Questions remains about the starting rotation in the Toronto Blue Jays camp
Thursday, Mar 13, 2014 04:00 pm
DUNEDIN, Fla. - After watching Esmil Rogers stumble, Blue Jays manager John Gibbons pulled out a baseball maxim.
"Some of our top guys are putting together some good at-bats and some things like that," he said. "The key is pitching though. That's going to take us as far as we're going to go this year. We're trying to iron some things out, find out who's going to do what. We want strike-throwers."
Rogers, in the mix for the Jays' fifth starter, struck out six in his three innings Thursday in a 7-5 exhibition loss to the Houston Astros. But he also walked two and gave up four runs on five hits including two homers.
"First inning he was good. Then he was shaky after that," was Gibbons' pithy assessment of Rogers' performance.
"The key to him is throwing enough strikes. He could be a heck of a pitcher when he gets the ball into the strike zone. We've seen it before, that's where he runs into trouble."
With spring training entering its final weeks, the Jays are still looking wondering about their starting rotation.
Gibbons' pronouncement on pitching, while accurate, is hardly soothing to Toronto fans.
Barring injuries, R.A. Dickey, Mark Buehrle and Brandon Morrow are expected to emerge as the first three starters. Rogers is competing against Drew Hutchison, J.A. Happ, Ricky Romero, Todd Redmond, Kyle Drabek, Marcus Stroman, Sean Nolin and Dustin McGowan for the fourth and fifth spots.
Hutchison has drawn praise from general manager Alex Anthopoulos — "We think Drew's got a chance to be outstanding" — while Gibbons called Romero "the big talk of camp right now."
But questions remain.
Rogers likely did not do himself any favours Thursday after a 1-2-3 first inning that featured a groundout and two strikeouts. Things went downhill from there.
"My pitches were a little bit high," he said. "I lost my control."
Teenage shortstop Carlos Correa, a 19-year-old who was the No. 1 overall pick in the 2012 draft, and Jon Singleton hit back-to-back homers for Houston in the third inning off Rogers. Correa then drove in two more runs with a blast to centre in the eighth off Neil Wagner.
In between, he made a slick fielding play in the fourth to throw out Brett Lawrie.
Rogers said the Singleton homer came off a change-up, a pitch he suggested he might put aside for the time being.
Starter Dallas Keuchel pitched four scoreless innings as Houston (7-6) posted its fourth straight win in the spring. The last time the Astros won four in a row in the Grapefruit League was in March 2011.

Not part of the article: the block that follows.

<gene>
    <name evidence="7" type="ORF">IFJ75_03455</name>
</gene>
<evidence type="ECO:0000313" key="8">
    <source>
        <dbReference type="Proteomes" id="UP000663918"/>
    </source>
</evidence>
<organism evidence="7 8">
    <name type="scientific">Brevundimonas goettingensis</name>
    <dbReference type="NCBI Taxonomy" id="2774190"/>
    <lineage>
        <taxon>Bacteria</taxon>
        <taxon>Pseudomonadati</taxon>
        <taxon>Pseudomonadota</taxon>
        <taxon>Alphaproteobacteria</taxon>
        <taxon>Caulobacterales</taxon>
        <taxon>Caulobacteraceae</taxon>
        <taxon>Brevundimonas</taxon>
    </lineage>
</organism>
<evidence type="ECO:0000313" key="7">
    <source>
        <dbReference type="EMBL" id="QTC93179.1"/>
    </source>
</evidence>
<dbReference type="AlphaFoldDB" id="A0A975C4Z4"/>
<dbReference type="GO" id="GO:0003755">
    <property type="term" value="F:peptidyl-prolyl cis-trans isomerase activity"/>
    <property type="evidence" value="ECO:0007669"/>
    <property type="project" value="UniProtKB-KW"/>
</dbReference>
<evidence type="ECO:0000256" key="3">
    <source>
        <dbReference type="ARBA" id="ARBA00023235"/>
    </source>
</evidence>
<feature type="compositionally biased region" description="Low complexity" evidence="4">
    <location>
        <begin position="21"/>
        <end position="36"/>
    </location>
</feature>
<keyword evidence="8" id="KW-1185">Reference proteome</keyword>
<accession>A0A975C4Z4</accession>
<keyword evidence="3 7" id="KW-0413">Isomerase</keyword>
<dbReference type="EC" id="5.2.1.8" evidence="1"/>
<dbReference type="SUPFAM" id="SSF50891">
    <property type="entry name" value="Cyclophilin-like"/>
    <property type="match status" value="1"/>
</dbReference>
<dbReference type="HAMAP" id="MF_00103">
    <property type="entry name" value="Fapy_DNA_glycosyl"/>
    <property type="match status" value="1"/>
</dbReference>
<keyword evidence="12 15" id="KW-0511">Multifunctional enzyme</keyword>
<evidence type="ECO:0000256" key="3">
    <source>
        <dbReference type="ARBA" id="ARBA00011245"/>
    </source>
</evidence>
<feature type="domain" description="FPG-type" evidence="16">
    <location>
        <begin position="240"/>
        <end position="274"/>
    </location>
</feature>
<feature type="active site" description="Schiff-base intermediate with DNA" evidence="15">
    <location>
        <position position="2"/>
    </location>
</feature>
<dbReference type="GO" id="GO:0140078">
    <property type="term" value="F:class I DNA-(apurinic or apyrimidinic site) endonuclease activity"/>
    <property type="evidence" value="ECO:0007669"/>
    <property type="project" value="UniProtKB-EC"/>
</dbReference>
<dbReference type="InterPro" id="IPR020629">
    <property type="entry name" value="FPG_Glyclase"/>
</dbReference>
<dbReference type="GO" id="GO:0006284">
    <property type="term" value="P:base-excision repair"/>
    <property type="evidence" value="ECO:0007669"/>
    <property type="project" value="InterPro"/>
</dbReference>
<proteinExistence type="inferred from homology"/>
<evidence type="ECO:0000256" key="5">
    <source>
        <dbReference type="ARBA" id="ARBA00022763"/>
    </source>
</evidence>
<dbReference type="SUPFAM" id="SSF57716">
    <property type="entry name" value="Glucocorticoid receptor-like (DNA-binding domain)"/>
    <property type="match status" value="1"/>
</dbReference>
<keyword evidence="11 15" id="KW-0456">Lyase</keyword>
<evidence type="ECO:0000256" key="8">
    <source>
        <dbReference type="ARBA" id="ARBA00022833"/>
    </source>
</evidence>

McGowan was the best of the Blue Jays pitchers with two scoreless innings despite not having pitched in 10 days after being sidelined by a stomach bug that saw him lose eight pounds. The only blemish on his outing Thursday was a walk.
McGowan still thinks of himself as a starting pitcher but, with only four spring innings under his belt, he is behind others.
"There's what I want to be," he said. "If I'm there, great. If I'm in the bullpen, also great. Its a win-win situation, I think."
Houston went ahead 2-0 in the second on a Cesar Izturis single after Rogers dug himself in a bases-loaded hole with two walks and a single. Lawrie did his bit for the Toronto defence, gunning down Jesus Guzman at the plate before the Izturis hit.
The Blue Jays (6-8) scored three in the fifth off Collin McHugh to cut the lead to 4-3. Houston made it 5-3 in the sixth via a sacrifice fly.
Houston threatened again when Toronto pitcher Jeremy Jeffress loaded the bases in the seventh with no outs. He struck out one before giving way to Wagner, who struck out another and then escaped the inning when Ryan Goins made an eye-popping fielding play off a ball that flew off the pitcher's body.
There was action in the bottom of the seventh as Anthony Gose somehow turned a shallow fly ball into a triple when sliding Houston outfielder Adron Chambers was unable to chase the ball down. Kevin Pillar then was drilled by Josh Zeid with the Jays outfielder taking a long look at the Astros pitcher as he left the batter's box.
Gose scored on a fielder's choice when Pillar was cut down stealing second, cutting the lead to 5-4. Gose also scored on a sacrifice fly in the ninth to make it 7-5 after Correa's second homer extended the Houston lead.
Keuchel has yet to give up a run in nine innings this spring. He scattered six hits over his four innings Wednesday, striking out two with no walks.
The game featured half-brothers Cesar and Maicer Izturis, both starting at second base and batting ninth (the older Cesar for Houston and Maicer for Toronto).
Toronto outhit Houston 13-12.
The contest, which lasted three hours 11 minutes, drew 4,510 to Florida Auto Exchange Stadium on a 15-degree day.